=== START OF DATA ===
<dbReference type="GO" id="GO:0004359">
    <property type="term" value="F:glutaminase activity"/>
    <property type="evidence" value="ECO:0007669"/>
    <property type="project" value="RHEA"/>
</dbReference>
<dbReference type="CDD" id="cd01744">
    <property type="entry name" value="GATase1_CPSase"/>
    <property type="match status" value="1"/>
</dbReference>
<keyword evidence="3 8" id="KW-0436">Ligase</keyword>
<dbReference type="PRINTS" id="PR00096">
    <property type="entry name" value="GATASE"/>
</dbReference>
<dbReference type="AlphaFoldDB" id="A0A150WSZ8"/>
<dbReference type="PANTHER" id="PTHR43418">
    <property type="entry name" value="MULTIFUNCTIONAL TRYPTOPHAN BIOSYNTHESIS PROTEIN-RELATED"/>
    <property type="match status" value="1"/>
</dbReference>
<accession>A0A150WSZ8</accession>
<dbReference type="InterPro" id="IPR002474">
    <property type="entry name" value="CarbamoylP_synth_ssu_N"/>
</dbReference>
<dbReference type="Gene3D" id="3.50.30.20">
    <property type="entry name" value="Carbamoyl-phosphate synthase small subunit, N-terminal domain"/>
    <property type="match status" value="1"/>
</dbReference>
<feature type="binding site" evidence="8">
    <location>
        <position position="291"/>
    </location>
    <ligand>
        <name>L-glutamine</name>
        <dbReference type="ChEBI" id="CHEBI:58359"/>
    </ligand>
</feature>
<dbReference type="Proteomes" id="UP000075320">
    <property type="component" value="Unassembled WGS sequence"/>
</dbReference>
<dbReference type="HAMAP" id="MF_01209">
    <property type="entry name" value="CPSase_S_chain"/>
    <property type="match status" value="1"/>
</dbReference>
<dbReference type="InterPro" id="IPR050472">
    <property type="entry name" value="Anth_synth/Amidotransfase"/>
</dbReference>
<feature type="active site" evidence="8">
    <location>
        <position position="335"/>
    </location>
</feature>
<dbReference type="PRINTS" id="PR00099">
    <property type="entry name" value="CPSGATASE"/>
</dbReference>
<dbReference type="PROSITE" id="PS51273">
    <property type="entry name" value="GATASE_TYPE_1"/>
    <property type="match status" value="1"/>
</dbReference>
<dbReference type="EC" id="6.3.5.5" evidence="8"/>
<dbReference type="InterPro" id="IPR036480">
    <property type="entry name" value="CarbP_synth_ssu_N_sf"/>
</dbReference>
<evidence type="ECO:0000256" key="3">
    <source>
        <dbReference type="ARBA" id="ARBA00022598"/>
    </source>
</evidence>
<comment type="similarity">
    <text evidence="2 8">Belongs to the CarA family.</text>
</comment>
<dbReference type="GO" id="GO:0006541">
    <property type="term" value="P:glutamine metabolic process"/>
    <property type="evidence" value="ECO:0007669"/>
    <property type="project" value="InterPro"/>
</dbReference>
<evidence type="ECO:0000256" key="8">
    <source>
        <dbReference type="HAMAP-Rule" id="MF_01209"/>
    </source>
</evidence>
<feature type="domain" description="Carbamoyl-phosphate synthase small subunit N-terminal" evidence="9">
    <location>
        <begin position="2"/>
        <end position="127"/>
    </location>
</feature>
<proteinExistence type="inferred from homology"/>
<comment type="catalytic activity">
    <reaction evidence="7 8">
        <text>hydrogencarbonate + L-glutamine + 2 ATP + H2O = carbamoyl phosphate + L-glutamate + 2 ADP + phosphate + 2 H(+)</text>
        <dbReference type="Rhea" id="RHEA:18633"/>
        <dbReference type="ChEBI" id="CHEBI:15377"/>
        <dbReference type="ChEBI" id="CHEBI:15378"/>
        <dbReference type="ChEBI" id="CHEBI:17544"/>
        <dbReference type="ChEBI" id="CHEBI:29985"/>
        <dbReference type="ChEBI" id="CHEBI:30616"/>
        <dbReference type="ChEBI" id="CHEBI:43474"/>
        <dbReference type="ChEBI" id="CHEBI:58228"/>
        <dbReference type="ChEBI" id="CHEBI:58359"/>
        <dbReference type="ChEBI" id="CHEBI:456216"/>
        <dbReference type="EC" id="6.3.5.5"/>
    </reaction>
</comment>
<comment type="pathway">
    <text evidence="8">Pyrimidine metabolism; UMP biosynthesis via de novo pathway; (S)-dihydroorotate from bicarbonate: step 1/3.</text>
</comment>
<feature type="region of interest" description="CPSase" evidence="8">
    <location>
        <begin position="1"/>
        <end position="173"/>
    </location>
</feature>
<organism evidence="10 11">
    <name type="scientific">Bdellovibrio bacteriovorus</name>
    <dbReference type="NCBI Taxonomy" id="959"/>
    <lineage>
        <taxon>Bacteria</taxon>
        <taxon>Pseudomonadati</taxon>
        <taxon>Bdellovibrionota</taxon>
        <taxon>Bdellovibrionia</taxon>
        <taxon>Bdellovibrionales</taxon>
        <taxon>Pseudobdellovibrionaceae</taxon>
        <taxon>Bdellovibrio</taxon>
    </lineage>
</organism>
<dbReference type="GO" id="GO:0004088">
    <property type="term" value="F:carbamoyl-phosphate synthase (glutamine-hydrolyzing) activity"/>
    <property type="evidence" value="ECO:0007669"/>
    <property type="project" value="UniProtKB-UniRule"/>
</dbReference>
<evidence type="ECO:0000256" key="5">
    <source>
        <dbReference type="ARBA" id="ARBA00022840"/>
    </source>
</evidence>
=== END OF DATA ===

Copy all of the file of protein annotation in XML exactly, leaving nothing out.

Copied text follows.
<dbReference type="GO" id="GO:0004359">
    <property type="term" value="F:glutaminase activity"/>
    <property type="evidence" value="ECO:0007669"/>
    <property type="project" value="RHEA"/>
</dbReference>
<dbReference type="CDD" id="cd01744">
    <property type="entry name" value="GATase1_CPSase"/>
    <property type="match status" value="1"/>
</dbReference>
<keyword evidence="3 8" id="KW-0436">Ligase</keyword>
<dbReference type="PRINTS" id="PR00096">
    <property type="entry name" value="GATASE"/>
</dbReference>
<dbReference type="AlphaFoldDB" id="A0A150WSZ8"/>
<dbReference type="PANTHER" id="PTHR43418">
    <property type="entry name" value="MULTIFUNCTIONAL TRYPTOPHAN BIOSYNTHESIS PROTEIN-RELATED"/>
    <property type="match status" value="1"/>
</dbReference>
<accession>A0A150WSZ8</accession>
<dbReference type="InterPro" id="IPR002474">
    <property type="entry name" value="CarbamoylP_synth_ssu_N"/>
</dbReference>
<dbReference type="Gene3D" id="3.50.30.20">
    <property type="entry name" value="Carbamoyl-phosphate synthase small subunit, N-terminal domain"/>
    <property type="match status" value="1"/>
</dbReference>
<feature type="binding site" evidence="8">
    <location>
        <position position="291"/>
    </location>
    <ligand>
        <name>L-glutamine</name>
        <dbReference type="ChEBI" id="CHEBI:58359"/>
    </ligand>
</feature>
<dbReference type="Proteomes" id="UP000075320">
    <property type="component" value="Unassembled WGS sequence"/>
</dbReference>
<dbReference type="HAMAP" id="MF_01209">
    <property type="entry name" value="CPSase_S_chain"/>
    <property type="match status" value="1"/>
</dbReference>
<dbReference type="InterPro" id="IPR050472">
    <property type="entry name" value="Anth_synth/Amidotransfase"/>
</dbReference>
<feature type="active site" evidence="8">
    <location>
        <position position="335"/>
    </location>
</feature>
<dbReference type="PRINTS" id="PR00099">
    <property type="entry name" value="CPSGATASE"/>
</dbReference>
<dbReference type="PROSITE" id="PS51273">
    <property type="entry name" value="GATASE_TYPE_1"/>
    <property type="match status" value="1"/>
</dbReference>
<dbReference type="EC" id="6.3.5.5" evidence="8"/>
<dbReference type="InterPro" id="IPR036480">
    <property type="entry name" value="CarbP_synth_ssu_N_sf"/>
</dbReference>
<evidence type="ECO:0000256" key="3">
    <source>
        <dbReference type="ARBA" id="ARBA00022598"/>
    </source>
</evidence>
<comment type="similarity">
    <text evidence="2 8">Belongs to the CarA family.</text>
</comment>
<dbReference type="GO" id="GO:0006541">
    <property type="term" value="P:glutamine metabolic process"/>
    <property type="evidence" value="ECO:0007669"/>
    <property type="project" value="InterPro"/>
</dbReference>
<evidence type="ECO:0000256" key="8">
    <source>
        <dbReference type="HAMAP-Rule" id="MF_01209"/>
    </source>
</evidence>
<feature type="domain" description="Carbamoyl-phosphate synthase small subunit N-terminal" evidence="9">
    <location>
        <begin position="2"/>
        <end position="127"/>
    </location>
</feature>
<proteinExistence type="inferred from homology"/>
<comment type="catalytic activity">
    <reaction evidence="7 8">
        <text>hydrogencarbonate + L-glutamine + 2 ATP + H2O = carbamoyl phosphate + L-glutamate + 2 ADP + phosphate + 2 H(+)</text>
        <dbReference type="Rhea" id="RHEA:18633"/>
        <dbReference type="ChEBI" id="CHEBI:15377"/>
        <dbReference type="ChEBI" id="CHEBI:15378"/>
        <dbReference type="ChEBI" id="CHEBI:17544"/>
        <dbReference type="ChEBI" id="CHEBI:29985"/>
        <dbReference type="ChEBI" id="CHEBI:30616"/>
        <dbReference type="ChEBI" id="CHEBI:43474"/>
        <dbReference type="ChEBI" id="CHEBI:58228"/>
        <dbReference type="ChEBI" id="CHEBI:58359"/>
        <dbReference type="ChEBI" id="CHEBI:456216"/>
        <dbReference type="EC" id="6.3.5.5"/>
    </reaction>
</comment>
<comment type="pathway">
    <text evidence="8">Pyrimidine metabolism; UMP biosynthesis via de novo pathway; (S)-dihydroorotate from bicarbonate: step 1/3.</text>
</comment>
<feature type="region of interest" description="CPSase" evidence="8">
    <location>
        <begin position="1"/>
        <end position="173"/>
    </location>
</feature>
<organism evidence="10 11">
    <name type="scientific">Bdellovibrio bacteriovorus</name>
    <dbReference type="NCBI Taxonomy" id="959"/>
    <lineage>
        <taxon>Bacteria</taxon>
        <taxon>Pseudomonadati</taxon>
        <taxon>Bdellovibrionota</taxon>
        <taxon>Bdellovibrionia</taxon>
        <taxon>Bdellovibrionales</taxon>
        <taxon>Pseudobdellovibrionaceae</taxon>
        <taxon>Bdellovibrio</taxon>
    </lineage>
</organism>
<dbReference type="GO" id="GO:0004088">
    <property type="term" value="F:carbamoyl-phosphate synthase (glutamine-hydrolyzing) activity"/>
    <property type="evidence" value="ECO:0007669"/>
    <property type="project" value="UniProtKB-UniRule"/>
</dbReference>
<evidence type="ECO:0000256" key="5">
    <source>
        <dbReference type="ARBA" id="ARBA00022840"/>
    </source>
</evidence>